Questions That You Might Ask Yourself When Coaching Special Situations

Bob Gaughran
California All Sports Clinic
&
Richard Hunkler
Slippery Rock University

The most crucial point in team preparation for special situations is to be creative and flexible as a coach, examine the options and approach every option as a real possibility. Moreover, the place to start thinking about the following special situations is in practice.

1) Situation: Last seconds of a period.
Questions: What do we do offensively; and what do we do defensively? (Aren’t you glad you effectively practiced for one minute game situations?)

2) Situation: Penalty shot.
Questions: How do you select the shooter (Letting different players in practice take a penalty shot helps the selection process?) On offense are players thinking about rebounding; and are the field players placed correctly? On defense are players thinking about screening out; are the players thinking about countering off the failed shot; and have you mentally prepared the goalkeeper for penalty shots?

3) Situation: Defending an opposing star.
Questions:Is help available if so from where; when do you tell the team to double team; should you really guard everybody the same or back off  weak players and encourage them to shoot; how to send help without getting burned; should we stunt to force a pass; and to switch or not to switch, that is the question?

4) Situation: Creating an offense to take advantage of your key player.
Questions: How can you get the key player in a position to take a shot on goal; if a team double teams the key player how can you take advantage of the situation; and how can you create mismatches for your key player?

5) Situation: Plays for special situations in the game.
Questions: Do you have plays for after winning the sprint; plays for the line up after a goal; plays off of a corner throw; and plays off of a free throw at 2 meters?

6) Situation: Taking shots on goal.
Questions: Have you practiced and discussed shot selection with skip shots, deflection shots, look away shots...; have you discussed strategies about "how" and "where" and "when" to shoot?

7) Situation: Preparation of the goalkeepers.
Questions: Have you taught the goalkeeper to play percentages and  angles; have you discussed shooter tendencies of the team you are about to play; have you told the goalkeeper when you would like for him or her to come out the goal for a steal; what are you going to do when the goalkeeper gets ejected; when is your goalkeeper to shoot the ball (if you want him or her to shoot then you have the goalkeeper practice  taking shots on goal); and finally, god forbid, what are you going to tell your deep water goalkeeper if you have to play in a pool with a shallow end?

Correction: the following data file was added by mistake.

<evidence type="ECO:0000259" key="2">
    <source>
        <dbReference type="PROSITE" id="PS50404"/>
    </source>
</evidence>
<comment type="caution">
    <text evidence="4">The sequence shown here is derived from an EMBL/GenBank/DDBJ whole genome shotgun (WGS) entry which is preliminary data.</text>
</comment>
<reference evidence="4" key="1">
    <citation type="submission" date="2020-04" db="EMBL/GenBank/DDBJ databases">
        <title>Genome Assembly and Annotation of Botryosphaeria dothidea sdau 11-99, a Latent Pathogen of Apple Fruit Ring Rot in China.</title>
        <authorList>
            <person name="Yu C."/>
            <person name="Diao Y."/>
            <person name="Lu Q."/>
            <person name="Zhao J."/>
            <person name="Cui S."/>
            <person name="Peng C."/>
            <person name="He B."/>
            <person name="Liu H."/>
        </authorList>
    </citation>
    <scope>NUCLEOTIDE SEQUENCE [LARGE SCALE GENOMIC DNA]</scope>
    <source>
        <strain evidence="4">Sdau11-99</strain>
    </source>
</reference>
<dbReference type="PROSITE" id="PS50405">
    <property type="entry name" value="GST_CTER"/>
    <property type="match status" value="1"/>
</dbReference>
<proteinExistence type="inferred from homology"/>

8) Situations: Time-outs
Questions: Why call a time-out (changing the flow or momentum of the game and trying to win or tie the game in the last minute); when to call a time-out; and can you change the flow of a game without wasting a time-out?

9) Situation: Playing against a team you know will front your 2 meter player.
Questions: Can the person fronting the 2 meter player be pushed out to the 4 meter line allowing the 2 meter player a chance to receive the ball from 1 or 5 for inside water; can several players on the team front the two meter player well or is there just one player who can be easily swum out of the 2 meter position; and can you use a double 2 meter offense to offset the fronting of the 2 meter player?

10) Situation: The organization of practice.
Questions: What can you do with a short practice time; can “over" practicing the players fatigue them; what can you do with too few players at practice; what do you do when you have too many players at practice; what do you do if you don’t have enough equipment; what do you do if you have to share the pool for practice; and how can you eliminate the boredom of repetition in practice?

11) Situation: Handling fouling. (Is it ever acceptable to purposely commit an ejection foul?)
Questions: Have you discussed “smart” fouls and “stupid” fouls with your team; when do you say "Don't foul!" (like when the referee is calling quick fouls on the perimeter) and when do you say “foul everywhere” (like when you are a point behind with a minute to go in the game to stop the clock); and what do you do when a key player has two fouls early or two fouls late in the game?

12) Situation: The luxury of playing with one or more left handed players on your team.